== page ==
else putStrLn "Not reading a file"

which has more effects than some readers might expect. The rule can be made more “natural” (but also more complicated) by e.g. special-casing things like if under do and only lifting the bind that high, but then things like when would behave differently from if.

The Lean rule is that if and case expressions that are a statement of a do block have implicit do blocks in each branch, which works well there, but would be a much bigger disturbance to Haskell and still doesn’t solve the when issue. And laziness means that control structures as functions are much more common in Haskell than in strict languages.


And super cool plugin, BTW :slight_smile:


Absolutely - if I’m understanding the options you’re suggesting correctly, there’s actually a third option, also involving speical-casing if and case:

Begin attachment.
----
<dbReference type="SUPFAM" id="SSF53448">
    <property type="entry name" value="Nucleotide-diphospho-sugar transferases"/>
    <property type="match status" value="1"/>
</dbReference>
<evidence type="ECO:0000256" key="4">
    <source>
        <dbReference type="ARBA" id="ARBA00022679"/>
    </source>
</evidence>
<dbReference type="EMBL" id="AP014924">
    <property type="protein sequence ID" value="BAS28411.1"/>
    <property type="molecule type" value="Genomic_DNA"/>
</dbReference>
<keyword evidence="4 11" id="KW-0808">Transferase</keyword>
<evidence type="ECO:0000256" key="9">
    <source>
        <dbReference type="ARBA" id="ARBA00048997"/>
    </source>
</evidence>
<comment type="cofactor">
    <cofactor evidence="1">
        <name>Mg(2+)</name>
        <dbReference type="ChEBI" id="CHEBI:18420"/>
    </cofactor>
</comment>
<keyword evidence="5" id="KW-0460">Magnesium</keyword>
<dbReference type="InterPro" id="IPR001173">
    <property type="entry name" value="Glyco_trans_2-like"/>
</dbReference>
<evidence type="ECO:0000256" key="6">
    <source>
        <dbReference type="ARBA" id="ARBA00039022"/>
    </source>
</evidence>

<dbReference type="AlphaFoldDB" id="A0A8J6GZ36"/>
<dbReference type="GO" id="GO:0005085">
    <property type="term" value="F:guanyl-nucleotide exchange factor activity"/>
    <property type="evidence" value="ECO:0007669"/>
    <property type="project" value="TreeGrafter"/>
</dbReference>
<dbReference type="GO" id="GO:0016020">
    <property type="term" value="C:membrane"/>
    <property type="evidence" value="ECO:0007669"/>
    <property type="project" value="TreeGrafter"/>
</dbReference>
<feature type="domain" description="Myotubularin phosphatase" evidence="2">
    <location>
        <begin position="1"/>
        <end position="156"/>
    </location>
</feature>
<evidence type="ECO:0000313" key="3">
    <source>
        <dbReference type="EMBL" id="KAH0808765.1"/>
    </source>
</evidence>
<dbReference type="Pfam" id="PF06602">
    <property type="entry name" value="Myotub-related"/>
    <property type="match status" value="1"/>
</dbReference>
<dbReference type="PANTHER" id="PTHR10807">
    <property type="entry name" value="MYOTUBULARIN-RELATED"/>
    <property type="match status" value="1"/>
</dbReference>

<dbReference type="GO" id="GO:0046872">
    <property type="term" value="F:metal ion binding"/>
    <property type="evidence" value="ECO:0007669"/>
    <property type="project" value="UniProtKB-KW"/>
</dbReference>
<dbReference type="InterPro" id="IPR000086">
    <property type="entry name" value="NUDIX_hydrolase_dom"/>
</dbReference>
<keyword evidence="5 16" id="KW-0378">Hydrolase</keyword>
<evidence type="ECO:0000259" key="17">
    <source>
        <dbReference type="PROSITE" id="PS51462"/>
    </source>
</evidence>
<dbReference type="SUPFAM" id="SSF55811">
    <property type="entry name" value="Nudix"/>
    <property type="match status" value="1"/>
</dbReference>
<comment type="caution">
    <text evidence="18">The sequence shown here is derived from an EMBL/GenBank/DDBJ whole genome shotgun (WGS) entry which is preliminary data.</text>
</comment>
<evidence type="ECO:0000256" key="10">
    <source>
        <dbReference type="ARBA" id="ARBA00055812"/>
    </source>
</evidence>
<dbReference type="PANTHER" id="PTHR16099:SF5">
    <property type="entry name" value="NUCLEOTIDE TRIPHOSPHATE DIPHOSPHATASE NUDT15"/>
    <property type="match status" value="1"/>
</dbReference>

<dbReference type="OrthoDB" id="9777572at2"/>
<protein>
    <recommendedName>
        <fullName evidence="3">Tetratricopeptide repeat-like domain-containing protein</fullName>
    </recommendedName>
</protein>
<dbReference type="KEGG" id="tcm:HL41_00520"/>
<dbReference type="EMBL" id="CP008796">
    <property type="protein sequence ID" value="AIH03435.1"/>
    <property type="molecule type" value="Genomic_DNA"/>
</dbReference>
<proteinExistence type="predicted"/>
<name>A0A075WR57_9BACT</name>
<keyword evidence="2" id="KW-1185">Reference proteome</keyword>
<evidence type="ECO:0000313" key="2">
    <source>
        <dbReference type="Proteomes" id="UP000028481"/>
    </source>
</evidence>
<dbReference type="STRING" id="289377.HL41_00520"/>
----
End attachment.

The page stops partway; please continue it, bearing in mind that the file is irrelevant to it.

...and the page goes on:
You can desugar

do rest $ if !condition
          then f !foo
          else g !bar !baz


do _condition <- condition
   _if_body <- if _condition
               then do _foo <- foo
                       pure (Left (# _foo #))
               else do _bar <- bar
                       _baz <- baz
                       pure (Right (# _bar , _baz #))
   rest $ case _if_body of
     Left (# _foo #) -> f _foo
     Right (# _bar , _baz #) -> g bar baz

This is quite unwieldy, but what it means is essentially that actions in a branch will only be executed if that branch is selected. The advantage over having implicit dos in each branch is that here, the branches of the if do not need to have a monadic type.